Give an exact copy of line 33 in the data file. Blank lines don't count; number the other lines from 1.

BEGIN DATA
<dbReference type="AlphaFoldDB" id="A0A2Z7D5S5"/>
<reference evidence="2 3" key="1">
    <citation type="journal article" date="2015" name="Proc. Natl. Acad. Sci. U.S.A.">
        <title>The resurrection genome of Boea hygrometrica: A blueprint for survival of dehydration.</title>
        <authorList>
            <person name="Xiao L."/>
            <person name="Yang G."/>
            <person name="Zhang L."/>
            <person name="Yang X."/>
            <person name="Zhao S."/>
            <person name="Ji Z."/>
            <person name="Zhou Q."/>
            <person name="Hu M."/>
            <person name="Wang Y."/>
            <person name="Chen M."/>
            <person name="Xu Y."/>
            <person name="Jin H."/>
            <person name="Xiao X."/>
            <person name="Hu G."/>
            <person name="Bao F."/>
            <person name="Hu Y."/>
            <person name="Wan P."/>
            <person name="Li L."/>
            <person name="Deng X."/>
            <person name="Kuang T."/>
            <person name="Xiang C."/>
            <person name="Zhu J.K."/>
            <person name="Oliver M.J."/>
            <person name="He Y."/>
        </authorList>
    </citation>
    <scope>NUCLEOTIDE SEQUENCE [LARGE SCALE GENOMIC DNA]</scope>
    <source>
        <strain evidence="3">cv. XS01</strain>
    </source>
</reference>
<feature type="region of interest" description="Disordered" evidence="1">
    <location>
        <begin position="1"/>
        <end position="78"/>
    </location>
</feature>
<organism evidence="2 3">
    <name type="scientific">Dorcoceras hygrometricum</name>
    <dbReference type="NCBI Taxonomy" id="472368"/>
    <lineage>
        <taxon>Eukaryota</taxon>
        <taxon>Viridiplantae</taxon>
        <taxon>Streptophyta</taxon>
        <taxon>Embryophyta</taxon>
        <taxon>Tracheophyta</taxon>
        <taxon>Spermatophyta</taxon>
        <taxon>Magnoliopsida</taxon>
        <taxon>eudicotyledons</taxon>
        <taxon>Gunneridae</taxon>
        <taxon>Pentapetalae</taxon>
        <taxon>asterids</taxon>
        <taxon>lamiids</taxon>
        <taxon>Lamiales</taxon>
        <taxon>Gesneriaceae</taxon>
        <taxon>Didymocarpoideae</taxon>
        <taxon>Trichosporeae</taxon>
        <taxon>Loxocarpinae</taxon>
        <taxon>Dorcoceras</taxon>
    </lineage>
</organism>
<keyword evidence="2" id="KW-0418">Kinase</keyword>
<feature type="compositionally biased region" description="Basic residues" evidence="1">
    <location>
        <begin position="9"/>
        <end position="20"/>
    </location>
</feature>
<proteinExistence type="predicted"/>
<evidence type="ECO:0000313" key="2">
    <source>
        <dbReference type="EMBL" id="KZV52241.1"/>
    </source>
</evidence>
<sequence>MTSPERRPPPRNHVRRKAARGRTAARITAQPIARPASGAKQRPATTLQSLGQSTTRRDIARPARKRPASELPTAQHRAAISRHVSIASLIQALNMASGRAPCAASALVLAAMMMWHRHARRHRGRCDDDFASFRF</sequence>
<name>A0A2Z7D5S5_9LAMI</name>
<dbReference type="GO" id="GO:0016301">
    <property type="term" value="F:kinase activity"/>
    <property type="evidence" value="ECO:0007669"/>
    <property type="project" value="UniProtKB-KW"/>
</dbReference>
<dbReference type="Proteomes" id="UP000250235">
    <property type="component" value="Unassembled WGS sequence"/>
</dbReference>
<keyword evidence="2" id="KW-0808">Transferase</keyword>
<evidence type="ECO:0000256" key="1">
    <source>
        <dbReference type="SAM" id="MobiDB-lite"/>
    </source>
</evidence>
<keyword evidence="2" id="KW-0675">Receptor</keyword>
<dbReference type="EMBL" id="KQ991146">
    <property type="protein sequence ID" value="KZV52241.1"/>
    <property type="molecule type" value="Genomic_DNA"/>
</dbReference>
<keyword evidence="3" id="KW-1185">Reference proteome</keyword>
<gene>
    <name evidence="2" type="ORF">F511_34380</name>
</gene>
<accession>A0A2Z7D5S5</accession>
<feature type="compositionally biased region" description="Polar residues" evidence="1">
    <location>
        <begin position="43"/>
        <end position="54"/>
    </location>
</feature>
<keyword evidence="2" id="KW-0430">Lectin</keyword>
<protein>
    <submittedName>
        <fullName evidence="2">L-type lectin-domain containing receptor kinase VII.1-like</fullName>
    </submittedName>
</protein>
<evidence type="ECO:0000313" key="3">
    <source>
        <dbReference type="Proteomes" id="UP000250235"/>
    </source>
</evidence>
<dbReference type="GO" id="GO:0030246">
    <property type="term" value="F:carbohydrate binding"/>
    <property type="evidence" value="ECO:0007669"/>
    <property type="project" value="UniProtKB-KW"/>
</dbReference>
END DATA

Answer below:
    <source>